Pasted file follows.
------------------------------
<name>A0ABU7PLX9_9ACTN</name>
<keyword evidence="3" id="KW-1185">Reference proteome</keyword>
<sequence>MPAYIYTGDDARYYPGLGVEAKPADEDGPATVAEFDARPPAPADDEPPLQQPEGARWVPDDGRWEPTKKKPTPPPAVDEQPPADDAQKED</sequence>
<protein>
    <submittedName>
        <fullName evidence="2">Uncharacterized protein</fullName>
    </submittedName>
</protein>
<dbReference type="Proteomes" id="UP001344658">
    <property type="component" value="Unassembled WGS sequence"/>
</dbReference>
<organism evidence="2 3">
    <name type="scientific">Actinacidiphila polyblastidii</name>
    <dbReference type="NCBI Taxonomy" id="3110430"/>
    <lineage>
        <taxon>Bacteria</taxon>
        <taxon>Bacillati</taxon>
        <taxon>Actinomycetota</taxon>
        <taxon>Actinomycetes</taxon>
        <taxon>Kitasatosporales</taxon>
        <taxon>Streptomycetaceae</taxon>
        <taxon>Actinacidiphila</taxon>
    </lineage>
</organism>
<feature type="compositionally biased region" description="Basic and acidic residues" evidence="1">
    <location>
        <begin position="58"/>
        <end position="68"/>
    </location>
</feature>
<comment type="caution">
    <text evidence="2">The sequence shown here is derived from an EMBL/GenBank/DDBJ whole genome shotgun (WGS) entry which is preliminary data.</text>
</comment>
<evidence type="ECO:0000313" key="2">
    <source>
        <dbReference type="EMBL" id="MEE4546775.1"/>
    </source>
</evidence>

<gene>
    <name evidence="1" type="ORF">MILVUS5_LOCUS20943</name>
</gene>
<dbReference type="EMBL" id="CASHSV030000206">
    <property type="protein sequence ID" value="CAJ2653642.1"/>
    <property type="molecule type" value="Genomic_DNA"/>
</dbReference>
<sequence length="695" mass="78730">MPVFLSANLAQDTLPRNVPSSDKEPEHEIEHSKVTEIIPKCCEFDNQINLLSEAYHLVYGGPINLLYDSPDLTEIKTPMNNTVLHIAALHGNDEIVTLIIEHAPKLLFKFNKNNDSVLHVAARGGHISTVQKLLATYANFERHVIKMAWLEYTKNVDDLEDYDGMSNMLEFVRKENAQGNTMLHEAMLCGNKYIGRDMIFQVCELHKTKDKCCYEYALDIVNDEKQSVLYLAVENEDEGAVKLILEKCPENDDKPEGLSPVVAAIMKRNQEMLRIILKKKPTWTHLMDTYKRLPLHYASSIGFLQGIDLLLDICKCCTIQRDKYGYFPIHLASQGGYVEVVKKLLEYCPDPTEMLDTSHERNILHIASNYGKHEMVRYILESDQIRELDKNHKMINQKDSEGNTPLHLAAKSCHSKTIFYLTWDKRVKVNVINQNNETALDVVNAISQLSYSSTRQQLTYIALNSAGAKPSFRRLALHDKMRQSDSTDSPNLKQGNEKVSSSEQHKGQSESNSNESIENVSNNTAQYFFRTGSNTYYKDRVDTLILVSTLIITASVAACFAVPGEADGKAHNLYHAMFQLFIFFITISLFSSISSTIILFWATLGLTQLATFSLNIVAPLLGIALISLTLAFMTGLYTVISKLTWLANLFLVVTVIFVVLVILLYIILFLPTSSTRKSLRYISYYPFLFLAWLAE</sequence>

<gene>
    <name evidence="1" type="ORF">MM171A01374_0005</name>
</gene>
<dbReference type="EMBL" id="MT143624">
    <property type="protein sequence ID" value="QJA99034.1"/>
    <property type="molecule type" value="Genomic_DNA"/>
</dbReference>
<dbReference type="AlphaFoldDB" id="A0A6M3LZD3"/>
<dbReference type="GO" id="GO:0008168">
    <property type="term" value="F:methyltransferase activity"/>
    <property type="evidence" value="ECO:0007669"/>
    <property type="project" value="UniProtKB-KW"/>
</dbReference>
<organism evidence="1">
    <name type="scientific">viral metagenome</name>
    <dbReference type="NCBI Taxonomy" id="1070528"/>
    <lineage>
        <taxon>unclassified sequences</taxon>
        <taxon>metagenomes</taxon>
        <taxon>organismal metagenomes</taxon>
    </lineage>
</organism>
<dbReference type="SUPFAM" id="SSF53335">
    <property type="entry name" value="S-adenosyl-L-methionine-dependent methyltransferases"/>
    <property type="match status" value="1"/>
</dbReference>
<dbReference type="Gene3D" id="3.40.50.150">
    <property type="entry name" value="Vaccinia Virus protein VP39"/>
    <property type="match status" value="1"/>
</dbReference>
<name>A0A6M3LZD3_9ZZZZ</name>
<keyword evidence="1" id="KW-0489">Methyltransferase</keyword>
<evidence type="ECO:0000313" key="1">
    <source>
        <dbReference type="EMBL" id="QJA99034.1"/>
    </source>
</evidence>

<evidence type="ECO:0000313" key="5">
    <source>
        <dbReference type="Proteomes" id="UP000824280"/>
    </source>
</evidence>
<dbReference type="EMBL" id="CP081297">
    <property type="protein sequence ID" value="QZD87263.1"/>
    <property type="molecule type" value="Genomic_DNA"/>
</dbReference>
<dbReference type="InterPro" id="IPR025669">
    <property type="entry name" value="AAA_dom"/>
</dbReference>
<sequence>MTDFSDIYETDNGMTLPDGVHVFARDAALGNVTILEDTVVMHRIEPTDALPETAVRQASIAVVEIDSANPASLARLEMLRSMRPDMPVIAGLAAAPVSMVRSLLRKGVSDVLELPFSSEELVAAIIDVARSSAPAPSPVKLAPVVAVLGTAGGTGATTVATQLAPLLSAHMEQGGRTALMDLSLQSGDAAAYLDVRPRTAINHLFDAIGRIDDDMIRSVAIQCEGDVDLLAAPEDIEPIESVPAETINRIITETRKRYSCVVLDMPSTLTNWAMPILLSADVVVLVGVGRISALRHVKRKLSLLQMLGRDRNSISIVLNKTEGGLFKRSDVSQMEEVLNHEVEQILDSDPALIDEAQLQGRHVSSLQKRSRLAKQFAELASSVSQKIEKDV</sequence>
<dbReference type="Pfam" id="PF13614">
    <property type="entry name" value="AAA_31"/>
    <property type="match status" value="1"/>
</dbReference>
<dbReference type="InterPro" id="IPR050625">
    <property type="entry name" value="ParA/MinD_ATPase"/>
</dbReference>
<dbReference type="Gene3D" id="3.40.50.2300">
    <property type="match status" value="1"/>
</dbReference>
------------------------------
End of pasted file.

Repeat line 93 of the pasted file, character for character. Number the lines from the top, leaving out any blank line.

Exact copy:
<dbReference type="InterPro" id="IPR025669">